The next Bikram Yoga teacher training begins this month in Khao Lak, Thailand.
Only two months ago, I was convinced that right now, I would be saying goodbye to life as I knew it. I'd be on my way to Thailand to learn to give back to the yoga community on a higher and deeper level. Over the next nine weeks, I would build a more consistent practice, with two 90-minute (or longer) classes almost every day. I'd learn alignment in posture clinics, and recite the dialogue over-and-over, until I could say it as well as my teachers.
Bikram Yoga teacher training will be the right path for the 400 or so people who make it to the mat there, but I won't be one of them. The first warning sign came when I started telling my friends and family that I was going to teacher training — just so I could convince myself into actually doing it.
When you have to put in that much effort into making a decision your reality, something just isn't quite right. I should have been able to go ahead with it, without having to arm wrestle myself into it with social pressure.
Here's why I changed my mind:
1. Teaching yoga makes it work, not play.
I react to Bikram Yoga on a visceral level. I like the heat, the fixed 26-posture sequence helps me meditate, and I get to face my inflexibilities — physically, emotionally or mentally — they are all interlinked! And I'm not alone. Bikram Yoga has helped many others like me. While the author Roman Krznaric wrote, "On balance I think mixing work and play is usually worth the risk of potential contamination", I decided I'm happy to not mix work with my practice.
2. Practicing and teaching are vastly different things.
Granted, teaching is a practice in itself, and the only way we can practice it by doing it. Anyone with six months of practice can sign up to undergo Bikram Yoga teacher training. With two years of practice (and counting), I certainly qualify to do so, but leading a class is a responsibility that has to be earned. It is extremely humbling to share your practice with complete strangers and serve as their guide. Certified or not, I still consider myself relatively new to Bikram — even as a practitioner.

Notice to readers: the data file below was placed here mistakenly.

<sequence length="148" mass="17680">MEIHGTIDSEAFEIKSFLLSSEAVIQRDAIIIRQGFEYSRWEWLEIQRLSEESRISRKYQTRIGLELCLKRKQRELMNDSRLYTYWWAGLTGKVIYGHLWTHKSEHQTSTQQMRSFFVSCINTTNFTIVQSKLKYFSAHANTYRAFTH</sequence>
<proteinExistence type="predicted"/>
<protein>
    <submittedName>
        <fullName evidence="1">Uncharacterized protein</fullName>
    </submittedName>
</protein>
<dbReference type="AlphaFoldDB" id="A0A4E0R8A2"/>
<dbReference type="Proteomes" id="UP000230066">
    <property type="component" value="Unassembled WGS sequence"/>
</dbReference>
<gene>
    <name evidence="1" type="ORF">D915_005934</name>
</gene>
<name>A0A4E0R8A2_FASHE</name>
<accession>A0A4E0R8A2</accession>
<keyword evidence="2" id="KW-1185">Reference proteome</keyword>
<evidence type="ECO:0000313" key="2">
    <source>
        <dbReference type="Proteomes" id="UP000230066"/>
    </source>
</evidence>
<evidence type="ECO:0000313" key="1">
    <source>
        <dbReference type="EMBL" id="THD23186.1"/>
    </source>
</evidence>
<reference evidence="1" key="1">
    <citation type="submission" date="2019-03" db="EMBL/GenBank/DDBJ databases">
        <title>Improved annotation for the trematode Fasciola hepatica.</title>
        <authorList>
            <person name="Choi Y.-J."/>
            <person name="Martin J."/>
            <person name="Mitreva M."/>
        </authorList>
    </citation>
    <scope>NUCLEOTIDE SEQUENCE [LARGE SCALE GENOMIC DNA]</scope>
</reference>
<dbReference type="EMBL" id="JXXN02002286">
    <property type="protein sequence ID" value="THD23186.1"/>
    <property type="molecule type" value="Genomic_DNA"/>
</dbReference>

3. Good news: I'm addicted to Bikram Yoga. Bad news: I'm addicted to Bikram Yoga.
I recently wrote about how addictive Bikram Yoga can be and while there's nothing wrong with that, an addiction is still an addiction, no matter how beneficial it may be. In The Path of Least Resistance, Robert Fritz cited the example of a long-time alcoholic who used meditation to overcome drinking, but still suffered withdrawal symptoms whenever he missed a day of meditation. He also wrote that, "The underlying structure of positive addiction is the same as that of negative addiction... it still produces an undermining effect."
4. There's still a whole world of yoga to be explored.
While I cherish Bikram Yoga for its systematic approach, exploring other yoga disciplines has helped to keep me on my toes in my practice. For instance, a simple hint by a teacher to tuck my tailbone in during a Mysore class has had the ripple effect of helping me to re-align myself better in Eagle pose (Garudasana).
Sometimes, I take a break from studios and head off to my gym sauna for self-practice, staying in poses for a long time, much like in Yin Yoga. While Bikram Yoga devotees or purists might say I'm detracting from the good stuff, I personally see broadening my practice as a good thing. As people, we often improve in ways that seem unrelated and indirect. Life is organic, so yoga should be too!
5. It's NOT now or never.
Teacher training for Bikram Yoga takes place twice a year, once during summer, and once during fall. It's probably not going anywhere! When I wrote a playful commentary about the things I wished people would stop doing in Bikram Yoga, many stepped forward to talk about what their practice means to them. Why? Because at the end of the day, yoga is an immensely personal journey. No one else knows the full magnitude of your practice like you do. That goes the same for me. I may take a while to show up for Bikram Yoga teacher training. I'm exactly where I need to be for my practice, and that's OK. I am exactly where I need to be right now.